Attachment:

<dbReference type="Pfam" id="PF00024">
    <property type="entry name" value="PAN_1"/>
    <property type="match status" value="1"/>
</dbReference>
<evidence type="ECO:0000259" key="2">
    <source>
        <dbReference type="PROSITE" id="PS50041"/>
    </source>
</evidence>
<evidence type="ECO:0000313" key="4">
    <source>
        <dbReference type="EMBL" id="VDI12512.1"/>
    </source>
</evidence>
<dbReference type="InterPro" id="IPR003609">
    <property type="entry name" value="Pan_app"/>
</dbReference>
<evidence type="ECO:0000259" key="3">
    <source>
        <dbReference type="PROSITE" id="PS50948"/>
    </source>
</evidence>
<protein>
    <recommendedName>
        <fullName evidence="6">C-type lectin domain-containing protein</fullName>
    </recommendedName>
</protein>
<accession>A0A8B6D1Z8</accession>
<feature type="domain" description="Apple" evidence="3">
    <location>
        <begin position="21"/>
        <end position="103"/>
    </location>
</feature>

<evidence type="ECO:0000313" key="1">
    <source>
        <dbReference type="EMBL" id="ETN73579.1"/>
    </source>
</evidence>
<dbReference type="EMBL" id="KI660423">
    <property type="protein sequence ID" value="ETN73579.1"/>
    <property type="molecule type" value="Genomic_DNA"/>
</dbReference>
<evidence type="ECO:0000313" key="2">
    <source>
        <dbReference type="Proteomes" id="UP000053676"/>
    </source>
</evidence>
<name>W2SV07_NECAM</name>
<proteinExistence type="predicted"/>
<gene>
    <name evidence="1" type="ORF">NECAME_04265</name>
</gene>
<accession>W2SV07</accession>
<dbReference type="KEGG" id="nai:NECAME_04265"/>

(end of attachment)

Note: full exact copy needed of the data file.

<dbReference type="Pfam" id="PF00024">
    <property type="entry name" value="PAN_1"/>
    <property type="match status" value="1"/>
</dbReference>
<evidence type="ECO:0000259" key="2">
    <source>
        <dbReference type="PROSITE" id="PS50041"/>
    </source>
</evidence>
<evidence type="ECO:0000313" key="4">
    <source>
        <dbReference type="EMBL" id="VDI12512.1"/>
    </source>
</evidence>
<dbReference type="InterPro" id="IPR003609">
    <property type="entry name" value="Pan_app"/>
</dbReference>
<evidence type="ECO:0000259" key="3">
    <source>
        <dbReference type="PROSITE" id="PS50948"/>
    </source>
</evidence>
<protein>
    <recommendedName>
        <fullName evidence="6">C-type lectin domain-containing protein</fullName>
    </recommendedName>
</protein>
<accession>A0A8B6D1Z8</accession>
<feature type="domain" description="Apple" evidence="3">
    <location>
        <begin position="21"/>
        <end position="103"/>
    </location>
</feature>

<evidence type="ECO:0000313" key="1">
    <source>
        <dbReference type="EMBL" id="ETN73579.1"/>
    </source>
</evidence>
<dbReference type="EMBL" id="KI660423">
    <property type="protein sequence ID" value="ETN73579.1"/>
    <property type="molecule type" value="Genomic_DNA"/>
</dbReference>
<evidence type="ECO:0000313" key="2">
    <source>
        <dbReference type="Proteomes" id="UP000053676"/>
    </source>
</evidence>
<name>W2SV07_NECAM</name>
<proteinExistence type="predicted"/>
<gene>
    <name evidence="1" type="ORF">NECAME_04265</name>
</gene>
<accession>W2SV07</accession>
<dbReference type="KEGG" id="nai:NECAME_04265"/>